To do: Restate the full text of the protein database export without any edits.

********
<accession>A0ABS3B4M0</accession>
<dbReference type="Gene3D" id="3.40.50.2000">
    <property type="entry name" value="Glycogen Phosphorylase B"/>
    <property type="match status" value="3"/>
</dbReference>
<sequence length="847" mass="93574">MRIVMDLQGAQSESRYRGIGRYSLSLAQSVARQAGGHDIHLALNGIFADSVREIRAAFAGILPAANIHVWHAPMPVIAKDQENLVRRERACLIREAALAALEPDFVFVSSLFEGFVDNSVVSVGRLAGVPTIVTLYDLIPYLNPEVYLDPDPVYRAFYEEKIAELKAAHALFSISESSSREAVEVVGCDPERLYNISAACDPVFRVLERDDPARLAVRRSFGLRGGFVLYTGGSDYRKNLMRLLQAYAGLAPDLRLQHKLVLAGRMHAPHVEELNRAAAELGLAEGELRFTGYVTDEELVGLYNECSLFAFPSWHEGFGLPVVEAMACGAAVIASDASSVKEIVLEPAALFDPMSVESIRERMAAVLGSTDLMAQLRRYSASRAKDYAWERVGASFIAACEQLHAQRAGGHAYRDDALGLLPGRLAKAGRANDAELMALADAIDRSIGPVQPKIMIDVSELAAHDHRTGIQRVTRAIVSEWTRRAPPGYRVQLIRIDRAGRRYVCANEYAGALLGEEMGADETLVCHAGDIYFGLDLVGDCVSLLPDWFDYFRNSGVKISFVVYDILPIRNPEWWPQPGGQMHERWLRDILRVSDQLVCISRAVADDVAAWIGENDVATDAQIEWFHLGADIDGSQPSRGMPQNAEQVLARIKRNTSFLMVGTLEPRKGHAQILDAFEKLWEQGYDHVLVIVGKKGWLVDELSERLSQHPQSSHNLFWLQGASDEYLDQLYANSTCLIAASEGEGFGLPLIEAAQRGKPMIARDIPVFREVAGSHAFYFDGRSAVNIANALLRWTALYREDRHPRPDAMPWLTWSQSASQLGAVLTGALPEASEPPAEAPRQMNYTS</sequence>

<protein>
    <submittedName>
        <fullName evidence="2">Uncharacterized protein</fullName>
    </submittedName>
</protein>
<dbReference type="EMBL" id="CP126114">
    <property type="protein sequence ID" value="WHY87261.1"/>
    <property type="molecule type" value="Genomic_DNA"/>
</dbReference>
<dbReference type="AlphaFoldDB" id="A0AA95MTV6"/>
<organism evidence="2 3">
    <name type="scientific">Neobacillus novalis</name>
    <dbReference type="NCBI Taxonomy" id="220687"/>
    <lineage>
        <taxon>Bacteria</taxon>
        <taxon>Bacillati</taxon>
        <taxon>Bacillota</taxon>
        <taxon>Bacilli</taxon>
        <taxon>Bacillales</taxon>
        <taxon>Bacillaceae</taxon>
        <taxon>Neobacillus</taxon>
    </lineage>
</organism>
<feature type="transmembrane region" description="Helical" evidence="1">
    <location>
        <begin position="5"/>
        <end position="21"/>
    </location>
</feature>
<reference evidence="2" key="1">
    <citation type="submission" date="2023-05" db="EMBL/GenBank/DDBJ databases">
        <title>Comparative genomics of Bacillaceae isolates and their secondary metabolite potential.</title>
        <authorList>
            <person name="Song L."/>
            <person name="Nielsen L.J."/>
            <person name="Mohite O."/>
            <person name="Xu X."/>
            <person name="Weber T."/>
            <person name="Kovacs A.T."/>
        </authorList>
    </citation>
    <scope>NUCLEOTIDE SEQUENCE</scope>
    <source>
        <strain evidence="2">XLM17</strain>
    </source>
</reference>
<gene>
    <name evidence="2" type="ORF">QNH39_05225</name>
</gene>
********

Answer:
<accession>A0ABS3B4M0</accession>
<dbReference type="Gene3D" id="3.40.50.2000">
    <property type="entry name" value="Glycogen Phosphorylase B"/>
    <property type="match status" value="3"/>
</dbReference>
<sequence length="847" mass="93574">MRIVMDLQGAQSESRYRGIGRYSLSLAQSVARQAGGHDIHLALNGIFADSVREIRAAFAGILPAANIHVWHAPMPVIAKDQENLVRRERACLIREAALAALEPDFVFVSSLFEGFVDNSVVSVGRLAGVPTIVTLYDLIPYLNPEVYLDPDPVYRAFYEEKIAELKAAHALFSISESSSREAVEVVGCDPERLYNISAACDPVFRVLERDDPARLAVRRSFGLRGGFVLYTGGSDYRKNLMRLLQAYAGLAPDLRLQHKLVLAGRMHAPHVEELNRAAAELGLAEGELRFTGYVTDEELVGLYNECSLFAFPSWHEGFGLPVVEAMACGAAVIASDASSVKEIVLEPAALFDPMSVESIRERMAAVLGSTDLMAQLRRYSASRAKDYAWERVGASFIAACEQLHAQRAGGHAYRDDALGLLPGRLAKAGRANDAELMALADAIDRSIGPVQPKIMIDVSELAAHDHRTGIQRVTRAIVSEWTRRAPPGYRVQLIRIDRAGRRYVCANEYAGALLGEEMGADETLVCHAGDIYFGLDLVGDCVSLLPDWFDYFRNSGVKISFVVYDILPIRNPEWWPQPGGQMHERWLRDILRVSDQLVCISRAVADDVAAWIGENDVATDAQIEWFHLGADIDGSQPSRGMPQNAEQVLARIKRNTSFLMVGTLEPRKGHAQILDAFEKLWEQGYDHVLVIVGKKGWLVDELSERLSQHPQSSHNLFWLQGASDEYLDQLYANSTCLIAASEGEGFGLPLIEAAQRGKPMIARDIPVFREVAGSHAFYFDGRSAVNIANALLRWTALYREDRHPRPDAMPWLTWSQSASQLGAVLTGALPEASEPPAEAPRQMNYTS</sequence>

<protein>
    <submittedName>
        <fullName evidence="2">Uncharacterized protein</fullName>
    </submittedName>
</protein>
<dbReference type="EMBL" id="CP126114">
    <property type="protein sequence ID" value="WHY87261.1"/>
    <property type="molecule type" value="Genomic_DNA"/>
</dbReference>
<dbReference type="AlphaFoldDB" id="A0AA95MTV6"/>
<organism evidence="2 3">
    <name type="scientific">Neobacillus novalis</name>
    <dbReference type="NCBI Taxonomy" id="220687"/>
    <lineage>
        <taxon>Bacteria</taxon>
        <taxon>Bacillati</taxon>
        <taxon>Bacillota</taxon>
        <taxon>Bacilli</taxon>
        <taxon>Bacillales</taxon>
        <taxon>Bacillaceae</taxon>
        <taxon>Neobacillus</taxon>
    </lineage>
</organism>
<feature type="transmembrane region" description="Helical" evidence="1">
    <location>
        <begin position="5"/>
        <end position="21"/>
    </location>
</feature>
<reference evidence="2" key="1">
    <citation type="submission" date="2023-05" db="EMBL/GenBank/DDBJ databases">
        <title>Comparative genomics of Bacillaceae isolates and their secondary metabolite potential.</title>
        <authorList>
            <person name="Song L."/>
            <person name="Nielsen L.J."/>
            <person name="Mohite O."/>
            <person name="Xu X."/>
            <person name="Weber T."/>
            <person name="Kovacs A.T."/>
        </authorList>
    </citation>
    <scope>NUCLEOTIDE SEQUENCE</scope>
    <source>
        <strain evidence="2">XLM17</strain>
    </source>
</reference>
<gene>
    <name evidence="2" type="ORF">QNH39_05225</name>
</gene>